Here’s how intermittent fasting can be safe and effective

By Kathleen O'Brien, for MDLinx
Published January 8, 2019

Key Takeaways

Are you intrigued about intermittent fasting enough to pencil it onto your list of New Year's resolutions, but worried about how to do it in a healthy manner?

Intermittent fasting restricts caloric intake for a set number of hours or days, and focuses on when you eat instead of what you eat, or how much. One popular version recommends fasting for 2 non-consecutive days each week. Another suggests alternate days of fasting. Others prescribe so-called “time-restricted” feeding or limiting eating to a daily block of time lasting anywhere from 8 to 12 hours.

At the 2018 annual conference of the European Society of Endocrinology, Brazilian scientists reported that while lab rats lost weight after a 90-day regimen of alternate-day fasting, they gained stomach fat and lost muscle. Even worse, these researchers found that pancreatic changes hinted at an increased diabetes risk.

In light of these results, can any intermittent fasting regimen be undertaken safely?

Absolutely, said Monique Tello, MD, MPH, FACP, author of  the newly published “Healthy Habits for Your Heart.” Dr. Tello, internal medicine physician, Massachusetts General Hospital, and clinical instructor, Harvard Medical School, Boston, MA, also contributes to the Harvard Health Blog, where she has written about intermittent fasting.

Dr. Tello noted that the results coming out of the 2018 conference held in Barcelona were presented in a poster. Furthermore, very few details are readily available, and the conclusion goes against many studies done in humans.

“It sounds very provocative and interesting, but we would probably need to see it done again, and explained, and then published,” she said. “So, it's several steps away from being taken seriously. There's so much more (research) that really overshadows what these [researchers] are saying.”

Although Dr. Tello remains convinced intermittent fasting is a good choice for people who already eat a healthy diet but still can't lose weight, she cautioned that it isn't for everyone.

“People who are already on diabetes medications (pills or insulin) shouldn't fast without the supervision of their doctor, because the risk of dangerously low blood sugars is real. If they take their meds and then don't eat, they can become hypoglycemic.”

The other kind of patient who should approach intermittent fasting warily is someone with a history of anorexia, bulimia, or binge eating.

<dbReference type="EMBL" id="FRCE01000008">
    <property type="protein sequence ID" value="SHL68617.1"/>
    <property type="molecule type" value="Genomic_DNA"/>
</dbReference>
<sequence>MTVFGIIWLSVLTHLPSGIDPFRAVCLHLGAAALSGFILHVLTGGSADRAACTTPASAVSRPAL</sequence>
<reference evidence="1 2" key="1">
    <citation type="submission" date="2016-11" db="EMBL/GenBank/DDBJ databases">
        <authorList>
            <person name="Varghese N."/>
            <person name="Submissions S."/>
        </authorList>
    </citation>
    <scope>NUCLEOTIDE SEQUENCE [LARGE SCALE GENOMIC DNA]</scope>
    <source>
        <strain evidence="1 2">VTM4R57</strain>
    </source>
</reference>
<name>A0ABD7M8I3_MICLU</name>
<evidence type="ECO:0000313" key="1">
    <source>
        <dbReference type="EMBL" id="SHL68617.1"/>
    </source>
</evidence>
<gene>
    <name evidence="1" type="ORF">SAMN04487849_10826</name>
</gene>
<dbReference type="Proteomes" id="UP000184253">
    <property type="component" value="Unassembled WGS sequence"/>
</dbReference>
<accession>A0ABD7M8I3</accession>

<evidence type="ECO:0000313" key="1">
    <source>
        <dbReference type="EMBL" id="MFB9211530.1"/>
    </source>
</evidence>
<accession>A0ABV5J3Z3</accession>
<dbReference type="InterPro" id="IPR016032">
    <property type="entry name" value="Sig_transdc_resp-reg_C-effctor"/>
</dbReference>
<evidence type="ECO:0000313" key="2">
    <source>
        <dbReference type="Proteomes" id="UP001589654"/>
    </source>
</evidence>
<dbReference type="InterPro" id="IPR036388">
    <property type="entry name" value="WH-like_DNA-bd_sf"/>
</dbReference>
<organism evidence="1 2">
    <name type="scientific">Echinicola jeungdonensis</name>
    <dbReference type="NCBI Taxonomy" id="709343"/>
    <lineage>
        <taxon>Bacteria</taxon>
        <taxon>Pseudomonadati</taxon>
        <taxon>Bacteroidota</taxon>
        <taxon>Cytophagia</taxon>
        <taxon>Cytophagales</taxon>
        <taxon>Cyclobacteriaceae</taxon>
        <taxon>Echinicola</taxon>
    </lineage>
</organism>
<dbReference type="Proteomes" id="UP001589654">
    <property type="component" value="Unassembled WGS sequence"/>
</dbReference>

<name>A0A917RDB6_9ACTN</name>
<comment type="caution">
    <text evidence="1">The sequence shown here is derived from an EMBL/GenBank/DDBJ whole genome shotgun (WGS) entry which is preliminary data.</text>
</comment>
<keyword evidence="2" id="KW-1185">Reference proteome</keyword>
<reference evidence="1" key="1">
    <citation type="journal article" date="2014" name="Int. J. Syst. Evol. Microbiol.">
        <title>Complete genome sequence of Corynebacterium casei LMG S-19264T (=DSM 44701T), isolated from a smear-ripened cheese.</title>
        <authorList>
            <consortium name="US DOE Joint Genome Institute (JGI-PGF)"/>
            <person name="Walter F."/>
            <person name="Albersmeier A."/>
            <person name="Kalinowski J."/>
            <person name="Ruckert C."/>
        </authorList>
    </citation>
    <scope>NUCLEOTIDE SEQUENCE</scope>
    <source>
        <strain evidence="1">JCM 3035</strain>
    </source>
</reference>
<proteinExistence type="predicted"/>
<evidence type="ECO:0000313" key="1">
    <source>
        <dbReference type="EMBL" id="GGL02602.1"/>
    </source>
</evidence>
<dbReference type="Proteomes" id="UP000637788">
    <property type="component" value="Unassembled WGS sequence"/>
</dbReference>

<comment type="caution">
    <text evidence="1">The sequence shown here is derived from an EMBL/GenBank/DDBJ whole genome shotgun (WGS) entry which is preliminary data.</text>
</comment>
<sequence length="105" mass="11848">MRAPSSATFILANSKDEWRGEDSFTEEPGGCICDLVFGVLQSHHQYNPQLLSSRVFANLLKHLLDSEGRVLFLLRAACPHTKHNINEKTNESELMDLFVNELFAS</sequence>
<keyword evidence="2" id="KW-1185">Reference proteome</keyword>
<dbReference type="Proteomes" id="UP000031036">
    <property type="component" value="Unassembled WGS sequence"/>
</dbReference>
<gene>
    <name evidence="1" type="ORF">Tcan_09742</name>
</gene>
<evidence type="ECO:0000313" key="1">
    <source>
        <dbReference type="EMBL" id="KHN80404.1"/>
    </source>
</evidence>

“Intermittent fasting could be triggering and put people who were in remission back in a harmful eating pattern,” added Dr. Tello.

Binge eaters, in particular, may feel justified gorging on food during their non-fasting time slots.

“Fasting does not allow feasting,” she noted. “When you eat, just be eating a normal amount of healthy foods.”

In healthy people, whether they are of normal weight, overweight, or obese, “there is little evidence that intermittent fasting regimens are harmful physically or mentally (ie, in terms of mood),” according to a review of fasting studies done out of Moores UCSD Cancer Center, University of California, San Diego, La Jolla, CA.

Furthermore, of the 13 intermittent fasting trials that were reviewed, 11 were found to have produced weight loss results in trial subjects.

One drawback, of course, is the burden of hunger that will occur during any full day of fasting. For that reason, the more hardcore fasting regimens are the hardest to maintain.

Dr. Tello's advice to patients who want to try some form of structured fasting is to start with a healthy Mediterranean, plant-based diet. Get rid of any over-reliance on red meat or processed carbohydrates first.

Next, cut out snacking as much as possible.

“Give your body time to stop digesting your previous meal before embarking on your next meal. Otherwise, your body never taps into the energy stored in your fat cells,” she said. “I tell people, 'Just eat three meals a day.' People look at me like I'm nuts.”

The final step is to extend the number of hours during which you fast by ditching any late-night snacks and postponing breakfast. That lengthens by several hours the fasting that occurs naturally during sleep.

“I just sort of stumbled into this pattern myself, and it works. And now I know why,” she said. Have coffee or tea in the morning, get busy with work, then eat the day's first meal several hours later than a traditional breakfast. After dinner, the kitchen is closed; no late-night snacks.

“That's really doable for many people,” she said. “For physicians who are busy, this works great.”

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